Florilegia: Organizing Scholarly Annotations in PDFs
Annotation techniques that developed over centuries of reading paper documents have persisted with the advent of digital publishing. Highlighting, underlining, marking with symbols, scribbling lines, adding notes in margins, and bookmarking pages all remain common and important practices for interacting with digital documents. Yet while tools for authoring and reading digital documents have proliferated, the way that researchers are able to interact with annotations has not generally improved. Given that annotations are such a crucial part of the scholarly research process, more systems should be available that treat annotations themselves as documents worthy of being described, recalled, and connected in their own right. I will present a system I am currently developing, called Florilegia, which is intended to combine the representational capacities of PDF, RDF, the Web Annotation Data Model, and common annotation practices, towards the hope of re-centering the annotation in the scholarly process.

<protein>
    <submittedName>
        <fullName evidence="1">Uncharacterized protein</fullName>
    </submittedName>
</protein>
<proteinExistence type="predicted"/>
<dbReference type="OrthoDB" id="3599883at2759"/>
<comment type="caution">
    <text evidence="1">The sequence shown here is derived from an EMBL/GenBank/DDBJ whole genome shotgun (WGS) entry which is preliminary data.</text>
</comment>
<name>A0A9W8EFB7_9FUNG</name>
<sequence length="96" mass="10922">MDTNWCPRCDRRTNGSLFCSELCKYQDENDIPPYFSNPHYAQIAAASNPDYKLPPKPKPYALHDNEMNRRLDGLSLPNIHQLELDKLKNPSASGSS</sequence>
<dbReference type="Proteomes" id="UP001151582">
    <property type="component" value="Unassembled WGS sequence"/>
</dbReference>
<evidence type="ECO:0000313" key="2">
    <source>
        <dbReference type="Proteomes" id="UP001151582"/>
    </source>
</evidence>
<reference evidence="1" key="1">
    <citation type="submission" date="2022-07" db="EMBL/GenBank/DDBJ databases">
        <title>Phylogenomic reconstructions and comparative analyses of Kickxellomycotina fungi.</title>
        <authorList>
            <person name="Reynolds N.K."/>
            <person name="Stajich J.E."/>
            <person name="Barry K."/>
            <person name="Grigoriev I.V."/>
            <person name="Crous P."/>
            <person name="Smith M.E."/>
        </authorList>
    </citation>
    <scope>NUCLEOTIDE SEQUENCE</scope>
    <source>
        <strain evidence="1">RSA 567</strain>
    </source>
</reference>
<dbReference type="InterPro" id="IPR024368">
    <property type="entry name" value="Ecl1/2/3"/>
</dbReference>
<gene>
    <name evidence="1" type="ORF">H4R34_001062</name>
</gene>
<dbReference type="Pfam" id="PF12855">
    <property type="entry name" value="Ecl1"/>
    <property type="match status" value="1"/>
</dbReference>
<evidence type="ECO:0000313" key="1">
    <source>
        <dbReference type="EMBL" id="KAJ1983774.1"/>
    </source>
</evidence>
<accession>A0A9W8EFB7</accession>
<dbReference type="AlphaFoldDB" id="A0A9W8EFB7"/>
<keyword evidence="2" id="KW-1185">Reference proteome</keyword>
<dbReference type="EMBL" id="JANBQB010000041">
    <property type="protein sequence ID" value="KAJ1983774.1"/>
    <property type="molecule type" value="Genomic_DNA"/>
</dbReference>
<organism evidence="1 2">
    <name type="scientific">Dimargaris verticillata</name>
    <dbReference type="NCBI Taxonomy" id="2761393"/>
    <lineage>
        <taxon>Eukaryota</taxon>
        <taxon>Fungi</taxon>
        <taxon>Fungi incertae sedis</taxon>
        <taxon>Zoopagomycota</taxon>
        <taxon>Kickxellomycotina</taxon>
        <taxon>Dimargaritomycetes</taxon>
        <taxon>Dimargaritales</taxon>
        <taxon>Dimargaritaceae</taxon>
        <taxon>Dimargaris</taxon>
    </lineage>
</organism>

Patrick Golden is a doctoral student at the University of North Carolina at Chapel Hill. His research focuses on the history and cultivation of scholarly research infrastructure. Prior to moving to North Carolina, Patrick was a researcher here at the Electronic Cultural Atlas Initiative, where he worked on the project Editorial Practices and the Web.